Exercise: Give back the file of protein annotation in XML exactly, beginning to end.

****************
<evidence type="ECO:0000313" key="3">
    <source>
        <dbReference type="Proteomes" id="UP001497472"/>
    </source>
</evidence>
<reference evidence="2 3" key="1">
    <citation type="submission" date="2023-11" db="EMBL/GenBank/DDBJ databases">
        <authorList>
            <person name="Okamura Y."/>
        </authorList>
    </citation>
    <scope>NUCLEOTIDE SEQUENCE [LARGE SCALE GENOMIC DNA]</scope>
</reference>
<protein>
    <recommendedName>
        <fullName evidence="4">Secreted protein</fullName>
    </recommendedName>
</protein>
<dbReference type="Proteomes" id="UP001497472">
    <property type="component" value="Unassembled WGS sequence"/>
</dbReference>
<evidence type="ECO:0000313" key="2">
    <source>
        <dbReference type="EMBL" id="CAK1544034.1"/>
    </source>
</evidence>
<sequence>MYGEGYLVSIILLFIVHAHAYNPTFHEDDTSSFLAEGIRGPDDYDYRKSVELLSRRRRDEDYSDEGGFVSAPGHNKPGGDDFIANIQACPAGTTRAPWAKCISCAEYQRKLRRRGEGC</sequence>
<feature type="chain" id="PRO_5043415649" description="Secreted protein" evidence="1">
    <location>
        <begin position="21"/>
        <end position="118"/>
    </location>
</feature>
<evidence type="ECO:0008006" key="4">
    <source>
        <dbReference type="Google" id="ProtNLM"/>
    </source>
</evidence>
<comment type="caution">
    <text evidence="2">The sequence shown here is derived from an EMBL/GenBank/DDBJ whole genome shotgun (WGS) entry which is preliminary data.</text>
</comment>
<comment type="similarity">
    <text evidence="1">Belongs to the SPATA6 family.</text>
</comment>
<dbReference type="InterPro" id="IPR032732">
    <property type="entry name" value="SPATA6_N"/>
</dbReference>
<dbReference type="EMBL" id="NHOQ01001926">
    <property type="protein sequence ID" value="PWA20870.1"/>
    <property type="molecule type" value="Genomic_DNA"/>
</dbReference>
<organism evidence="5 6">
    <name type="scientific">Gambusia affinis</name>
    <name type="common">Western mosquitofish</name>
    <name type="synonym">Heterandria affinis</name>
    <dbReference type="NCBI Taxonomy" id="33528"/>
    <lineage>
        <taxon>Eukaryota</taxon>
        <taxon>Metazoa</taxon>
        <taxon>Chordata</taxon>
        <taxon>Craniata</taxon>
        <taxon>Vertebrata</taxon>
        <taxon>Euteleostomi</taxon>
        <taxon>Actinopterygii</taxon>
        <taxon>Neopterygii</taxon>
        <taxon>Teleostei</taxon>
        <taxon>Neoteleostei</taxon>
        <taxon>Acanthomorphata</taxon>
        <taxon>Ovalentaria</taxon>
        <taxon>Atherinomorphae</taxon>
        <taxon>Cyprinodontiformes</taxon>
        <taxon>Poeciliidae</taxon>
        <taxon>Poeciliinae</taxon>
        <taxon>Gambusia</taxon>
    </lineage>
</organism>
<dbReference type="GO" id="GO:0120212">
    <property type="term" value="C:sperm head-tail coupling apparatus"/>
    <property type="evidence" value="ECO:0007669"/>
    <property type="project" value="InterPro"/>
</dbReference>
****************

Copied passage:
<evidence type="ECO:0000313" key="3">
    <source>
        <dbReference type="Proteomes" id="UP001497472"/>
    </source>
</evidence>
<reference evidence="2 3" key="1">
    <citation type="submission" date="2023-11" db="EMBL/GenBank/DDBJ databases">
        <authorList>
            <person name="Okamura Y."/>
        </authorList>
    </citation>
    <scope>NUCLEOTIDE SEQUENCE [LARGE SCALE GENOMIC DNA]</scope>
</reference>
<protein>
    <recommendedName>
        <fullName evidence="4">Secreted protein</fullName>
    </recommendedName>
</protein>
<dbReference type="Proteomes" id="UP001497472">
    <property type="component" value="Unassembled WGS sequence"/>
</dbReference>
<evidence type="ECO:0000313" key="2">
    <source>
        <dbReference type="EMBL" id="CAK1544034.1"/>
    </source>
</evidence>
<sequence>MYGEGYLVSIILLFIVHAHAYNPTFHEDDTSSFLAEGIRGPDDYDYRKSVELLSRRRRDEDYSDEGGFVSAPGHNKPGGDDFIANIQACPAGTTRAPWAKCISCAEYQRKLRRRGEGC</sequence>
<feature type="chain" id="PRO_5043415649" description="Secreted protein" evidence="1">
    <location>
        <begin position="21"/>
        <end position="118"/>
    </location>
</feature>
<evidence type="ECO:0008006" key="4">
    <source>
        <dbReference type="Google" id="ProtNLM"/>
    </source>
</evidence>
<comment type="caution">
    <text evidence="2">The sequence shown here is derived from an EMBL/GenBank/DDBJ whole genome shotgun (WGS) entry which is preliminary data.</text>
</comment>
<comment type="similarity">
    <text evidence="1">Belongs to the SPATA6 family.</text>
</comment>
<dbReference type="InterPro" id="IPR032732">
    <property type="entry name" value="SPATA6_N"/>
</dbReference>
<dbReference type="EMBL" id="NHOQ01001926">
    <property type="protein sequence ID" value="PWA20870.1"/>
    <property type="molecule type" value="Genomic_DNA"/>
</dbReference>
<organism evidence="5 6">
    <name type="scientific">Gambusia affinis</name>
    <name type="common">Western mosquitofish</name>
    <name type="synonym">Heterandria affinis</name>
    <dbReference type="NCBI Taxonomy" id="33528"/>
    <lineage>
        <taxon>Eukaryota</taxon>
        <taxon>Metazoa</taxon>
        <taxon>Chordata</taxon>
        <taxon>Craniata</taxon>
        <taxon>Vertebrata</taxon>
        <taxon>Euteleostomi</taxon>
        <taxon>Actinopterygii</taxon>
        <taxon>Neopterygii</taxon>
        <taxon>Teleostei</taxon>
        <taxon>Neoteleostei</taxon>
        <taxon>Acanthomorphata</taxon>
        <taxon>Ovalentaria</taxon>
        <taxon>Atherinomorphae</taxon>
        <taxon>Cyprinodontiformes</taxon>
        <taxon>Poeciliidae</taxon>
        <taxon>Poeciliinae</taxon>
        <taxon>Gambusia</taxon>
    </lineage>
</organism>
<dbReference type="GO" id="GO:0120212">
    <property type="term" value="C:sperm head-tail coupling apparatus"/>
    <property type="evidence" value="ECO:0007669"/>
    <property type="project" value="InterPro"/>
</dbReference>